Chronic knee pain affects one in four people aged above 55 years. Usually symptoms are mild to moderate. Osteoarthritis—presenting as activity related pain and limitation of movement, crepitus, and intermittent swelling in the absence of constitutional symptoms—is the commonest working diagnosis. Routine blood tests are not needed in these patients. Up to 70% of people with chronic knee pain will have radiographic evidence of osteoarthritis, but radiography results are only weakly related to symptoms. Plain radiography is not recommended for routine confirmation of the clinical diagnosis of osteoarthritis.

Exclude “red flags” signs and symptoms that indicate immediate referral (significant trauma, evidence of severe local inflammation, sepsis). Do an initial investigation before specialist referral if you suspect an inflammatory cause. Consider extra-articular (referred pain from hip or back) and peri-articular (bursitis) causes.

Useful indicators of prognosis are level of disability, severity of pain, body mass index, and psychological status. His occupation and employment status may be important in deciding management options.

Be alert to comorbid conditions that may affect the pain and its management (such as further mobility restric tion, polypharmacy).



What you should do

• Aim to reach a shared understanding of the problem and formulate a management plan that will enable him to control his pain, minimise disability, and prevent progression.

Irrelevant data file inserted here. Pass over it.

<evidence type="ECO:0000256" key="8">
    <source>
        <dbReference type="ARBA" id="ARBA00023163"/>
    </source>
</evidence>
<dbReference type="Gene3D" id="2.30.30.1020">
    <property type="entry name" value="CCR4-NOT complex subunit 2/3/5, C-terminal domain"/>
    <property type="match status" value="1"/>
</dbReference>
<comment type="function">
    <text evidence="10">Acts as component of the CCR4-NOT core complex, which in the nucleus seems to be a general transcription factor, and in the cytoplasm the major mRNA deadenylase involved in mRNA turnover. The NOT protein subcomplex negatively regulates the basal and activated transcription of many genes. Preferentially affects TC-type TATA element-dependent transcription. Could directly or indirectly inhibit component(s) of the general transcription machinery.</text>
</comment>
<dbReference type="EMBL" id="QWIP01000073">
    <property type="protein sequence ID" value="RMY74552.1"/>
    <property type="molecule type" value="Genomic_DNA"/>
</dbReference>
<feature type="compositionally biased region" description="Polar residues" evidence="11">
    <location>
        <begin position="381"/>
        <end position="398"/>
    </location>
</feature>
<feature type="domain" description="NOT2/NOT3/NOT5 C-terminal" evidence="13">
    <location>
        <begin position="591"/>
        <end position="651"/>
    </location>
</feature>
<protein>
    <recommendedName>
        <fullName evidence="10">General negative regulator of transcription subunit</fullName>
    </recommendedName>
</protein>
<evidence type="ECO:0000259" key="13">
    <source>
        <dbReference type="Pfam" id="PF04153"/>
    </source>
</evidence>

• Have a look at both knees and assess the joint. This will help form your differential diagnosis. Basic examination should include range of movement (including hip rotation), muscle strength, ligament stability, and varus or valgus malalignment. The absence of findings such as crepitus and bony enlargement does not rule out osteoarthritis.

• Discuss his worries and the probable cause of his pain and disability and disabuse him of common myths about arthritis (see box). Reassure him and be positive—referring, for example, to “wear and repair” of the joint, not “wear and tear.”

• Written material and contact details (such as those of the Arthritis Research Campaign) may help him understand the diagnosis and in self help. Find out what treatments he has already tried and what his preferences are.

• Non-pharmacological interventions are an important part of management for all patients. Encourage him to stay active, lose weight (if he is overweight or obese), consider a regular exercise routine, and, if necessary, modify his occupational activities.
• Review his treatment, including over the counter painkillers and supplements. He may want advice on glucosamine or chondroitin sulphate; results of trials have been mixed, and the latest show little benefit to symptoms. Paracetamol is the recommended first-line oral analgesic, with the option of moving up (and down) the analgesic ladder when appropriate. Discuss the risks and benefits of oral non-steroidal anti-inflammatory drugs (NSAIDs) if these are being considered. He may prefer to live with slightly more pain for less chance of serious side effects or to use topical NSAIDs. Injections of corticosteroid into the joint are also a future option for pain relief.